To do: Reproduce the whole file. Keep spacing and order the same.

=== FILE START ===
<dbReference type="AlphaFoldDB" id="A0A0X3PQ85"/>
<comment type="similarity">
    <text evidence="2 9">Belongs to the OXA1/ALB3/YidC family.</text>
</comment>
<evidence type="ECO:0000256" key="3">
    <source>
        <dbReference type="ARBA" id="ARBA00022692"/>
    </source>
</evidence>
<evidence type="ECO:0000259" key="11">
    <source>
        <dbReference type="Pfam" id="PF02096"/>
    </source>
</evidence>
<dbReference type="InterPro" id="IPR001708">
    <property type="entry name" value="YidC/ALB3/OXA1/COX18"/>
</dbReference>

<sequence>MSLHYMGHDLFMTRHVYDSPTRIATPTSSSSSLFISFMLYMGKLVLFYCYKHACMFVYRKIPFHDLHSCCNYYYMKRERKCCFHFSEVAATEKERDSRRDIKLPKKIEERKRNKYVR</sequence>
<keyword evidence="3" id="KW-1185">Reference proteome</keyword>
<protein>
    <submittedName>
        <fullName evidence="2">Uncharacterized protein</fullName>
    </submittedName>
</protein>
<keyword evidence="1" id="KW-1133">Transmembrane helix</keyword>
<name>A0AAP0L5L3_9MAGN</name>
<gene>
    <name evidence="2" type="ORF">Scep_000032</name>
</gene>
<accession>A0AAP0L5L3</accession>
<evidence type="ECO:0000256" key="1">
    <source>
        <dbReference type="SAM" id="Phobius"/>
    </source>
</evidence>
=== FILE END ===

<dbReference type="AlphaFoldDB" id="A0A0X3PQ85"/>
<comment type="similarity">
    <text evidence="2 9">Belongs to the OXA1/ALB3/YidC family.</text>
</comment>
<evidence type="ECO:0000256" key="3">
    <source>
        <dbReference type="ARBA" id="ARBA00022692"/>
    </source>
</evidence>
<evidence type="ECO:0000259" key="11">
    <source>
        <dbReference type="Pfam" id="PF02096"/>
    </source>
</evidence>
<dbReference type="InterPro" id="IPR001708">
    <property type="entry name" value="YidC/ALB3/OXA1/COX18"/>
</dbReference>

<sequence>MSLHYMGHDLFMTRHVYDSPTRIATPTSSSSSLFISFMLYMGKLVLFYCYKHACMFVYRKIPFHDLHSCCNYYYMKRERKCCFHFSEVAATEKERDSRRDIKLPKKIEERKRNKYVR</sequence>
<keyword evidence="3" id="KW-1185">Reference proteome</keyword>
<protein>
    <submittedName>
        <fullName evidence="2">Uncharacterized protein</fullName>
    </submittedName>
</protein>
<keyword evidence="1" id="KW-1133">Transmembrane helix</keyword>
<name>A0AAP0L5L3_9MAGN</name>
<gene>
    <name evidence="2" type="ORF">Scep_000032</name>
</gene>
<accession>A0AAP0L5L3</accession>
<evidence type="ECO:0000256" key="1">
    <source>
        <dbReference type="SAM" id="Phobius"/>
    </source>
</evidence>